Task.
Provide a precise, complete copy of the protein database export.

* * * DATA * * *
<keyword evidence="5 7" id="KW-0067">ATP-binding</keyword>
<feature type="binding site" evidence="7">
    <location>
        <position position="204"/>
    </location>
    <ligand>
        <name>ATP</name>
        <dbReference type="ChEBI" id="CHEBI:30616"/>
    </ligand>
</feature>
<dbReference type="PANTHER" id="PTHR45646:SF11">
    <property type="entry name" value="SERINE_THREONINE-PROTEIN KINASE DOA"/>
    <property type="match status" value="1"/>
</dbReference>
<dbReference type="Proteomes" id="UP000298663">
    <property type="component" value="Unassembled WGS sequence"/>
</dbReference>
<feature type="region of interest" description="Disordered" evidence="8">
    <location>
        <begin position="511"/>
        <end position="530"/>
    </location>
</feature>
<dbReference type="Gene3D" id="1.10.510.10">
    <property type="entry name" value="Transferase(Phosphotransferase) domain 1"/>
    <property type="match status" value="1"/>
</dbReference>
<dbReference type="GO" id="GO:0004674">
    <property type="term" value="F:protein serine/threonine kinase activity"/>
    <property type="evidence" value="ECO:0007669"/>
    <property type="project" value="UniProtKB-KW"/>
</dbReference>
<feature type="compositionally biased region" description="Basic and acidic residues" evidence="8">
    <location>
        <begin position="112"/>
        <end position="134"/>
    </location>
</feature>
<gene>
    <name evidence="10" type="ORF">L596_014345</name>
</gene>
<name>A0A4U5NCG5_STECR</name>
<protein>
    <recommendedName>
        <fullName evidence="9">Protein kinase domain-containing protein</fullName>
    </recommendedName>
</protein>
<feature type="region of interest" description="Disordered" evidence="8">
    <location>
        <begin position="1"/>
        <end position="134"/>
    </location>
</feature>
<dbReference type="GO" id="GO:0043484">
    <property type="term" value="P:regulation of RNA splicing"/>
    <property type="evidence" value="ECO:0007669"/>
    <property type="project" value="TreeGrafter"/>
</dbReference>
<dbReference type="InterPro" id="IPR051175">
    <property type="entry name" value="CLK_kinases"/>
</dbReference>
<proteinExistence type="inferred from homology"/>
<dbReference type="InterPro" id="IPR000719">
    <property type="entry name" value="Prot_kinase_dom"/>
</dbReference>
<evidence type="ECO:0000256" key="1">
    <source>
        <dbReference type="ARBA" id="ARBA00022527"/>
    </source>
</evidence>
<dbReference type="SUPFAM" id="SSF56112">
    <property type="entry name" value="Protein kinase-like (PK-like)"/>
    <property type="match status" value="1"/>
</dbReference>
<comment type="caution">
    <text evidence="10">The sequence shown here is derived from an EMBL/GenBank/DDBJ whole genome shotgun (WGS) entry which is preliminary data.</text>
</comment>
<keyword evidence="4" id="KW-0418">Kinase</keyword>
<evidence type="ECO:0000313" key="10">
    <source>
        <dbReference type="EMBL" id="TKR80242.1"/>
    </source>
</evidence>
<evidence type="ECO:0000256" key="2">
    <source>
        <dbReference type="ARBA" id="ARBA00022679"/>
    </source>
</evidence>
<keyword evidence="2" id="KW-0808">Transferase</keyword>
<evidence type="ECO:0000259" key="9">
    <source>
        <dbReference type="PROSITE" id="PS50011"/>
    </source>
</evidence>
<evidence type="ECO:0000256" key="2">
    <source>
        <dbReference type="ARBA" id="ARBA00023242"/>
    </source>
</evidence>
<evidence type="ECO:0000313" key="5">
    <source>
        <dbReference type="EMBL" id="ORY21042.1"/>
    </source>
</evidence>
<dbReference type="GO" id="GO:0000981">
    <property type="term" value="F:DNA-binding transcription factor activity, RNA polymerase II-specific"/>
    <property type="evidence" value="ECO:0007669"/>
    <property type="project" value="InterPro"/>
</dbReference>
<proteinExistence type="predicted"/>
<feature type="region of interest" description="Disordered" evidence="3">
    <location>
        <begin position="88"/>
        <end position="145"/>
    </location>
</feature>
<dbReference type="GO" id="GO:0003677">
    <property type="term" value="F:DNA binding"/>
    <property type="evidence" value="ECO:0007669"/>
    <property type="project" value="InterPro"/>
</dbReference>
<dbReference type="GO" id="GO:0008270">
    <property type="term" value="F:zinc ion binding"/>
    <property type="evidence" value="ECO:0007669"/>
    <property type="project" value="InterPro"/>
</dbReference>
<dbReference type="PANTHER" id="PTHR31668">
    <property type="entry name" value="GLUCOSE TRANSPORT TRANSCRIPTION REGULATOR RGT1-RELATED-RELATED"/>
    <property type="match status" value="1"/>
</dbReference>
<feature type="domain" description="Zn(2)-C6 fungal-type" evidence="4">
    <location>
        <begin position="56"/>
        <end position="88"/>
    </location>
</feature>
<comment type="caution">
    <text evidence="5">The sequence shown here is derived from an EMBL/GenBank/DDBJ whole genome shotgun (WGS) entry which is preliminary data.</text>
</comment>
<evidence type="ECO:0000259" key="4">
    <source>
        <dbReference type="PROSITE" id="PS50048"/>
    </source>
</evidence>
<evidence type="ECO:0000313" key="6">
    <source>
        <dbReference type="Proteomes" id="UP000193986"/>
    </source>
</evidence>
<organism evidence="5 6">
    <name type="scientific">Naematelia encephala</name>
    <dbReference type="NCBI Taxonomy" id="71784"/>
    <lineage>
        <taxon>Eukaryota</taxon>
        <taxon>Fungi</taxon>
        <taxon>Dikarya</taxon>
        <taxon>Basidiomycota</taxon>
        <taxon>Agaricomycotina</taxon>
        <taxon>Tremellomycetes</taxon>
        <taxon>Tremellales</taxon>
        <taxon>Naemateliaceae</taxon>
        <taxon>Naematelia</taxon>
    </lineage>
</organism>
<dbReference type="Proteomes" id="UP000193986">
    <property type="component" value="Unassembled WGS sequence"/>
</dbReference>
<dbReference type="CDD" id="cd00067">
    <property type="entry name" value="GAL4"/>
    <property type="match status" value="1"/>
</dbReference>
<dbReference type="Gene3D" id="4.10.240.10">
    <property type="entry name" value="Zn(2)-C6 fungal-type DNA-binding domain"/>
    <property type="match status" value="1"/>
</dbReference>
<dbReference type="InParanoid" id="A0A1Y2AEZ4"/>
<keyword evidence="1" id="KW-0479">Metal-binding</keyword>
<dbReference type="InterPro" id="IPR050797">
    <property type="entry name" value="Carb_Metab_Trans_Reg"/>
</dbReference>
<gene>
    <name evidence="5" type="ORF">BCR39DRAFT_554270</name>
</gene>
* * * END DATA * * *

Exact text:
<keyword evidence="5 7" id="KW-0067">ATP-binding</keyword>
<feature type="binding site" evidence="7">
    <location>
        <position position="204"/>
    </location>
    <ligand>
        <name>ATP</name>
        <dbReference type="ChEBI" id="CHEBI:30616"/>
    </ligand>
</feature>
<dbReference type="PANTHER" id="PTHR45646:SF11">
    <property type="entry name" value="SERINE_THREONINE-PROTEIN KINASE DOA"/>
    <property type="match status" value="1"/>
</dbReference>
<dbReference type="Proteomes" id="UP000298663">
    <property type="component" value="Unassembled WGS sequence"/>
</dbReference>
<feature type="region of interest" description="Disordered" evidence="8">
    <location>
        <begin position="511"/>
        <end position="530"/>
    </location>
</feature>
<dbReference type="Gene3D" id="1.10.510.10">
    <property type="entry name" value="Transferase(Phosphotransferase) domain 1"/>
    <property type="match status" value="1"/>
</dbReference>
<dbReference type="GO" id="GO:0004674">
    <property type="term" value="F:protein serine/threonine kinase activity"/>
    <property type="evidence" value="ECO:0007669"/>
    <property type="project" value="UniProtKB-KW"/>
</dbReference>
<feature type="compositionally biased region" description="Basic and acidic residues" evidence="8">
    <location>
        <begin position="112"/>
        <end position="134"/>
    </location>
</feature>
<gene>
    <name evidence="10" type="ORF">L596_014345</name>
</gene>
<name>A0A4U5NCG5_STECR</name>
<protein>
    <recommendedName>
        <fullName evidence="9">Protein kinase domain-containing protein</fullName>
    </recommendedName>
</protein>
<feature type="region of interest" description="Disordered" evidence="8">
    <location>
        <begin position="1"/>
        <end position="134"/>
    </location>
</feature>
<dbReference type="GO" id="GO:0043484">
    <property type="term" value="P:regulation of RNA splicing"/>
    <property type="evidence" value="ECO:0007669"/>
    <property type="project" value="TreeGrafter"/>
</dbReference>
<dbReference type="InterPro" id="IPR051175">
    <property type="entry name" value="CLK_kinases"/>
</dbReference>
<proteinExistence type="inferred from homology"/>
<dbReference type="InterPro" id="IPR000719">
    <property type="entry name" value="Prot_kinase_dom"/>
</dbReference>
<evidence type="ECO:0000256" key="1">
    <source>
        <dbReference type="ARBA" id="ARBA00022527"/>
    </source>
</evidence>
<dbReference type="SUPFAM" id="SSF56112">
    <property type="entry name" value="Protein kinase-like (PK-like)"/>
    <property type="match status" value="1"/>
</dbReference>
<comment type="caution">
    <text evidence="10">The sequence shown here is derived from an EMBL/GenBank/DDBJ whole genome shotgun (WGS) entry which is preliminary data.</text>
</comment>
<keyword evidence="4" id="KW-0418">Kinase</keyword>
<evidence type="ECO:0000313" key="10">
    <source>
        <dbReference type="EMBL" id="TKR80242.1"/>
    </source>
</evidence>
<evidence type="ECO:0000256" key="2">
    <source>
        <dbReference type="ARBA" id="ARBA00022679"/>
    </source>
</evidence>
<keyword evidence="2" id="KW-0808">Transferase</keyword>
<evidence type="ECO:0000259" key="9">
    <source>
        <dbReference type="PROSITE" id="PS50011"/>
    </source>
</evidence>
<evidence type="ECO:0000256" key="2">
    <source>
        <dbReference type="ARBA" id="ARBA00023242"/>
    </source>
</evidence>
<evidence type="ECO:0000313" key="5">
    <source>
        <dbReference type="EMBL" id="ORY21042.1"/>
    </source>
</evidence>
<dbReference type="GO" id="GO:0000981">
    <property type="term" value="F:DNA-binding transcription factor activity, RNA polymerase II-specific"/>
    <property type="evidence" value="ECO:0007669"/>
    <property type="project" value="InterPro"/>
</dbReference>
<proteinExistence type="predicted"/>
<feature type="region of interest" description="Disordered" evidence="3">
    <location>
        <begin position="88"/>
        <end position="145"/>
    </location>
</feature>
<dbReference type="GO" id="GO:0003677">
    <property type="term" value="F:DNA binding"/>
    <property type="evidence" value="ECO:0007669"/>
    <property type="project" value="InterPro"/>
</dbReference>
<dbReference type="GO" id="GO:0008270">
    <property type="term" value="F:zinc ion binding"/>
    <property type="evidence" value="ECO:0007669"/>
    <property type="project" value="InterPro"/>
</dbReference>
<dbReference type="PANTHER" id="PTHR31668">
    <property type="entry name" value="GLUCOSE TRANSPORT TRANSCRIPTION REGULATOR RGT1-RELATED-RELATED"/>
    <property type="match status" value="1"/>
</dbReference>
<feature type="domain" description="Zn(2)-C6 fungal-type" evidence="4">
    <location>
        <begin position="56"/>
        <end position="88"/>
    </location>
</feature>
<comment type="caution">
    <text evidence="5">The sequence shown here is derived from an EMBL/GenBank/DDBJ whole genome shotgun (WGS) entry which is preliminary data.</text>
</comment>
<evidence type="ECO:0000259" key="4">
    <source>
        <dbReference type="PROSITE" id="PS50048"/>
    </source>
</evidence>
<evidence type="ECO:0000313" key="6">
    <source>
        <dbReference type="Proteomes" id="UP000193986"/>
    </source>
</evidence>
<organism evidence="5 6">
    <name type="scientific">Naematelia encephala</name>
    <dbReference type="NCBI Taxonomy" id="71784"/>
    <lineage>
        <taxon>Eukaryota</taxon>
        <taxon>Fungi</taxon>
        <taxon>Dikarya</taxon>
        <taxon>Basidiomycota</taxon>
        <taxon>Agaricomycotina</taxon>
        <taxon>Tremellomycetes</taxon>
        <taxon>Tremellales</taxon>
        <taxon>Naemateliaceae</taxon>
        <taxon>Naematelia</taxon>
    </lineage>
</organism>
<dbReference type="Proteomes" id="UP000193986">
    <property type="component" value="Unassembled WGS sequence"/>
</dbReference>
<dbReference type="CDD" id="cd00067">
    <property type="entry name" value="GAL4"/>
    <property type="match status" value="1"/>
</dbReference>
<dbReference type="Gene3D" id="4.10.240.10">
    <property type="entry name" value="Zn(2)-C6 fungal-type DNA-binding domain"/>
    <property type="match status" value="1"/>
</dbReference>
<dbReference type="InParanoid" id="A0A1Y2AEZ4"/>
<keyword evidence="1" id="KW-0479">Metal-binding</keyword>
<dbReference type="InterPro" id="IPR050797">
    <property type="entry name" value="Carb_Metab_Trans_Reg"/>
</dbReference>
<gene>
    <name evidence="5" type="ORF">BCR39DRAFT_554270</name>
</gene>